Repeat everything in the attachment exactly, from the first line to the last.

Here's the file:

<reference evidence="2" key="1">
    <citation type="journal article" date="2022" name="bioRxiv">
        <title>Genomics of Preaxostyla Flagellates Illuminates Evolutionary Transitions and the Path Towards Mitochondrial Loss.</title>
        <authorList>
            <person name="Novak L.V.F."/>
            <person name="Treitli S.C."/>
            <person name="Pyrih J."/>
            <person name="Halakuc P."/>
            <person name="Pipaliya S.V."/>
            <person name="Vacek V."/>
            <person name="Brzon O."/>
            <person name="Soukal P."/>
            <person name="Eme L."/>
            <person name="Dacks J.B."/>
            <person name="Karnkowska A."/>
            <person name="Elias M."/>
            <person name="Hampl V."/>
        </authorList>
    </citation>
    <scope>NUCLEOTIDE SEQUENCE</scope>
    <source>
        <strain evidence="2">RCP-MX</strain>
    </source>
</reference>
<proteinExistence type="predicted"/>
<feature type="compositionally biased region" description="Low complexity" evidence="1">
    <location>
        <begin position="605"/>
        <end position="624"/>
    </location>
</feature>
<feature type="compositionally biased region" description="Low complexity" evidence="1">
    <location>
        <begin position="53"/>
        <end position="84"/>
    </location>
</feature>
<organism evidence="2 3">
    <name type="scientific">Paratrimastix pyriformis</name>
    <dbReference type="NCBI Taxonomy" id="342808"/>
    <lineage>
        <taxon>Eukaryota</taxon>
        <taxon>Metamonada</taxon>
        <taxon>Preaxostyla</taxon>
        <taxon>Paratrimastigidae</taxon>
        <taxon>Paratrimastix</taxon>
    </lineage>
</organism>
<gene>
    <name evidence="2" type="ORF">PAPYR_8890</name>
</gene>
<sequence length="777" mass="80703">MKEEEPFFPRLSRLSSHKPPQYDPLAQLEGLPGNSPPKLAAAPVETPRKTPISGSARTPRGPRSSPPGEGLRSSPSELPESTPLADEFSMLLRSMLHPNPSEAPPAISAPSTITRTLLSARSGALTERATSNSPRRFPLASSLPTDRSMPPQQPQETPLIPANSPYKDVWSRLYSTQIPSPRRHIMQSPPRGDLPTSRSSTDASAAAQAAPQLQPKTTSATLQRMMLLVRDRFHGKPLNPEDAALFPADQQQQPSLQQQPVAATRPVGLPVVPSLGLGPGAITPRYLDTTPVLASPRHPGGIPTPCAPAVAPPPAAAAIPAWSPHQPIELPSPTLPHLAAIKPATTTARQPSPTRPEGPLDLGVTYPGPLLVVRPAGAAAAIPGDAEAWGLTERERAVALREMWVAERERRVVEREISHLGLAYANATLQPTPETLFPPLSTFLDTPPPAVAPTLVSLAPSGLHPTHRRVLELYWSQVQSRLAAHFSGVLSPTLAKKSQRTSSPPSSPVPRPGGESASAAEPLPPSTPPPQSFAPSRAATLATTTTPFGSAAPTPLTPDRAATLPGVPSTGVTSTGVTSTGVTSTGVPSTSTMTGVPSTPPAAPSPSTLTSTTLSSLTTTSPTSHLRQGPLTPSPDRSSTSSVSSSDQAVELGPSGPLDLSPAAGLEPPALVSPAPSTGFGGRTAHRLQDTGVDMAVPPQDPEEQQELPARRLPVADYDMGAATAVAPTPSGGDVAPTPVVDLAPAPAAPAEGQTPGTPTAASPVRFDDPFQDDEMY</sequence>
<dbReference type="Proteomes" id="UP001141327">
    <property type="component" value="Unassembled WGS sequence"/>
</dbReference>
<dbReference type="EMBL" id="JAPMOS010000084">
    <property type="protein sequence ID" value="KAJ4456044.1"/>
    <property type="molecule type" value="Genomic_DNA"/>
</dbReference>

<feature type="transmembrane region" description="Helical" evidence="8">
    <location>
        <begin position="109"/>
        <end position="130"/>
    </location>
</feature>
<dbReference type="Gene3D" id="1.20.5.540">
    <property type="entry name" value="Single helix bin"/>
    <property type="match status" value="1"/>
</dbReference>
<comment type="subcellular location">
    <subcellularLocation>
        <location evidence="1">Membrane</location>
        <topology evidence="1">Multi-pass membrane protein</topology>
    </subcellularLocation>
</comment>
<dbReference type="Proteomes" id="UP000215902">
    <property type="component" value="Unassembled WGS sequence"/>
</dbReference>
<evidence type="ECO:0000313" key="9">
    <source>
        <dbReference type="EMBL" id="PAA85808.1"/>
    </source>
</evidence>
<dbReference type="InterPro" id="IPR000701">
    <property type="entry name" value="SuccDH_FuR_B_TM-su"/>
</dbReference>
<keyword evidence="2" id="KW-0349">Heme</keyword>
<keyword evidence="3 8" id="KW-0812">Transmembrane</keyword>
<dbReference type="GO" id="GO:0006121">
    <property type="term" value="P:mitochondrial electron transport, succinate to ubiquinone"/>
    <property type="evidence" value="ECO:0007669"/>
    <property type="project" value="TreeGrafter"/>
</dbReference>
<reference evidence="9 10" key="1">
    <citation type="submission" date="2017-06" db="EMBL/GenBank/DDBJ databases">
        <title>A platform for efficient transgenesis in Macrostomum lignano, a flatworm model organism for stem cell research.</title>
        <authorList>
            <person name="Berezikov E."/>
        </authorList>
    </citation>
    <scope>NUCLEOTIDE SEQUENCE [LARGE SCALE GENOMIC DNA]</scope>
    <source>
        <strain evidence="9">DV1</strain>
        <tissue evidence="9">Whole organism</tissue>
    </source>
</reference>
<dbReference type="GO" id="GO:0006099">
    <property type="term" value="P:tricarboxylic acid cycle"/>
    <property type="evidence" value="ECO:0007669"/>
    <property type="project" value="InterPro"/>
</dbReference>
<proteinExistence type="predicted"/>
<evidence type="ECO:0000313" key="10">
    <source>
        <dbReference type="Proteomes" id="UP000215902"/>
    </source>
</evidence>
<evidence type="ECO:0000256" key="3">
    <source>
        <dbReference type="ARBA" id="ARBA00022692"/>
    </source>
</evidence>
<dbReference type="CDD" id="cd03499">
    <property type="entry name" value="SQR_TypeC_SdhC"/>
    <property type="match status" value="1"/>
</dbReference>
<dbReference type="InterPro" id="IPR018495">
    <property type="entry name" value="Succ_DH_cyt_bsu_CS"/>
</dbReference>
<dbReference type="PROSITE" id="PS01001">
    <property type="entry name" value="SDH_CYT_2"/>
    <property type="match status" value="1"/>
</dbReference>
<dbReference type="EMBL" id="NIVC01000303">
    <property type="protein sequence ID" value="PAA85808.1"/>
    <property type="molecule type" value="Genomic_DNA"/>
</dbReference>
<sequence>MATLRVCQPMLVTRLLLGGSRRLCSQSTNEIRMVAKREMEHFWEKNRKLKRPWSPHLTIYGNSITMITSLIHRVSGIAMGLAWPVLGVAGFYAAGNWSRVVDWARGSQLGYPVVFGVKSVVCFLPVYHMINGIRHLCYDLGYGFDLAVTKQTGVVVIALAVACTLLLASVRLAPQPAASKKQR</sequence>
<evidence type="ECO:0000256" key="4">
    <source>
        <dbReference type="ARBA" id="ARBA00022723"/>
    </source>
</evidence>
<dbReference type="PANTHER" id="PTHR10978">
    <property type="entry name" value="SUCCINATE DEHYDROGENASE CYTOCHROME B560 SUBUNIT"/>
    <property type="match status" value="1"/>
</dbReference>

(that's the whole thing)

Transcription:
<reference evidence="2" key="1">
    <citation type="journal article" date="2022" name="bioRxiv">
        <title>Genomics of Preaxostyla Flagellates Illuminates Evolutionary Transitions and the Path Towards Mitochondrial Loss.</title>
        <authorList>
            <person name="Novak L.V.F."/>
            <person name="Treitli S.C."/>
            <person name="Pyrih J."/>
            <person name="Halakuc P."/>
            <person name="Pipaliya S.V."/>
            <person name="Vacek V."/>
            <person name="Brzon O."/>
            <person name="Soukal P."/>
            <person name="Eme L."/>
            <person name="Dacks J.B."/>
            <person name="Karnkowska A."/>
            <person name="Elias M."/>
            <person name="Hampl V."/>
        </authorList>
    </citation>
    <scope>NUCLEOTIDE SEQUENCE</scope>
    <source>
        <strain evidence="2">RCP-MX</strain>
    </source>
</reference>
<proteinExistence type="predicted"/>
<feature type="compositionally biased region" description="Low complexity" evidence="1">
    <location>
        <begin position="605"/>
        <end position="624"/>
    </location>
</feature>
<feature type="compositionally biased region" description="Low complexity" evidence="1">
    <location>
        <begin position="53"/>
        <end position="84"/>
    </location>
</feature>
<organism evidence="2 3">
    <name type="scientific">Paratrimastix pyriformis</name>
    <dbReference type="NCBI Taxonomy" id="342808"/>
    <lineage>
        <taxon>Eukaryota</taxon>
        <taxon>Metamonada</taxon>
        <taxon>Preaxostyla</taxon>
        <taxon>Paratrimastigidae</taxon>
        <taxon>Paratrimastix</taxon>
    </lineage>
</organism>
<gene>
    <name evidence="2" type="ORF">PAPYR_8890</name>
</gene>
<sequence length="777" mass="80703">MKEEEPFFPRLSRLSSHKPPQYDPLAQLEGLPGNSPPKLAAAPVETPRKTPISGSARTPRGPRSSPPGEGLRSSPSELPESTPLADEFSMLLRSMLHPNPSEAPPAISAPSTITRTLLSARSGALTERATSNSPRRFPLASSLPTDRSMPPQQPQETPLIPANSPYKDVWSRLYSTQIPSPRRHIMQSPPRGDLPTSRSSTDASAAAQAAPQLQPKTTSATLQRMMLLVRDRFHGKPLNPEDAALFPADQQQQPSLQQQPVAATRPVGLPVVPSLGLGPGAITPRYLDTTPVLASPRHPGGIPTPCAPAVAPPPAAAAIPAWSPHQPIELPSPTLPHLAAIKPATTTARQPSPTRPEGPLDLGVTYPGPLLVVRPAGAAAAIPGDAEAWGLTERERAVALREMWVAERERRVVEREISHLGLAYANATLQPTPETLFPPLSTFLDTPPPAVAPTLVSLAPSGLHPTHRRVLELYWSQVQSRLAAHFSGVLSPTLAKKSQRTSSPPSSPVPRPGGESASAAEPLPPSTPPPQSFAPSRAATLATTTTPFGSAAPTPLTPDRAATLPGVPSTGVTSTGVTSTGVTSTGVPSTSTMTGVPSTPPAAPSPSTLTSTTLSSLTTTSPTSHLRQGPLTPSPDRSSTSSVSSSDQAVELGPSGPLDLSPAAGLEPPALVSPAPSTGFGGRTAHRLQDTGVDMAVPPQDPEEQQELPARRLPVADYDMGAATAVAPTPSGGDVAPTPVVDLAPAPAAPAEGQTPGTPTAASPVRFDDPFQDDEMY</sequence>
<dbReference type="Proteomes" id="UP001141327">
    <property type="component" value="Unassembled WGS sequence"/>
</dbReference>
<dbReference type="EMBL" id="JAPMOS010000084">
    <property type="protein sequence ID" value="KAJ4456044.1"/>
    <property type="molecule type" value="Genomic_DNA"/>
</dbReference>

<feature type="transmembrane region" description="Helical" evidence="8">
    <location>
        <begin position="109"/>
        <end position="130"/>
    </location>
</feature>
<dbReference type="Gene3D" id="1.20.5.540">
    <property type="entry name" value="Single helix bin"/>
    <property type="match status" value="1"/>
</dbReference>
<comment type="subcellular location">
    <subcellularLocation>
        <location evidence="1">Membrane</location>
        <topology evidence="1">Multi-pass membrane protein</topology>
    </subcellularLocation>
</comment>
<dbReference type="Proteomes" id="UP000215902">
    <property type="component" value="Unassembled WGS sequence"/>
</dbReference>
<evidence type="ECO:0000313" key="9">
    <source>
        <dbReference type="EMBL" id="PAA85808.1"/>
    </source>
</evidence>
<dbReference type="InterPro" id="IPR000701">
    <property type="entry name" value="SuccDH_FuR_B_TM-su"/>
</dbReference>
<keyword evidence="2" id="KW-0349">Heme</keyword>
<keyword evidence="3 8" id="KW-0812">Transmembrane</keyword>
<dbReference type="GO" id="GO:0006121">
    <property type="term" value="P:mitochondrial electron transport, succinate to ubiquinone"/>
    <property type="evidence" value="ECO:0007669"/>
    <property type="project" value="TreeGrafter"/>
</dbReference>
<reference evidence="9 10" key="1">
    <citation type="submission" date="2017-06" db="EMBL/GenBank/DDBJ databases">
        <title>A platform for efficient transgenesis in Macrostomum lignano, a flatworm model organism for stem cell research.</title>
        <authorList>
            <person name="Berezikov E."/>
        </authorList>
    </citation>
    <scope>NUCLEOTIDE SEQUENCE [LARGE SCALE GENOMIC DNA]</scope>
    <source>
        <strain evidence="9">DV1</strain>
        <tissue evidence="9">Whole organism</tissue>
    </source>
</reference>
<dbReference type="GO" id="GO:0006099">
    <property type="term" value="P:tricarboxylic acid cycle"/>
    <property type="evidence" value="ECO:0007669"/>
    <property type="project" value="InterPro"/>
</dbReference>
<proteinExistence type="predicted"/>
<evidence type="ECO:0000313" key="10">
    <source>
        <dbReference type="Proteomes" id="UP000215902"/>
    </source>
</evidence>
<evidence type="ECO:0000256" key="3">
    <source>
        <dbReference type="ARBA" id="ARBA00022692"/>
    </source>
</evidence>
<dbReference type="CDD" id="cd03499">
    <property type="entry name" value="SQR_TypeC_SdhC"/>
    <property type="match status" value="1"/>
</dbReference>
<dbReference type="InterPro" id="IPR018495">
    <property type="entry name" value="Succ_DH_cyt_bsu_CS"/>
</dbReference>
<dbReference type="PROSITE" id="PS01001">
    <property type="entry name" value="SDH_CYT_2"/>
    <property type="match status" value="1"/>
</dbReference>
<dbReference type="EMBL" id="NIVC01000303">
    <property type="protein sequence ID" value="PAA85808.1"/>
    <property type="molecule type" value="Genomic_DNA"/>
</dbReference>
<sequence>MATLRVCQPMLVTRLLLGGSRRLCSQSTNEIRMVAKREMEHFWEKNRKLKRPWSPHLTIYGNSITMITSLIHRVSGIAMGLAWPVLGVAGFYAAGNWSRVVDWARGSQLGYPVVFGVKSVVCFLPVYHMINGIRHLCYDLGYGFDLAVTKQTGVVVIALAVACTLLLASVRLAPQPAASKKQR</sequence>
<evidence type="ECO:0000256" key="4">
    <source>
        <dbReference type="ARBA" id="ARBA00022723"/>
    </source>
</evidence>
<dbReference type="PANTHER" id="PTHR10978">
    <property type="entry name" value="SUCCINATE DEHYDROGENASE CYTOCHROME B560 SUBUNIT"/>
    <property type="match status" value="1"/>
</dbReference>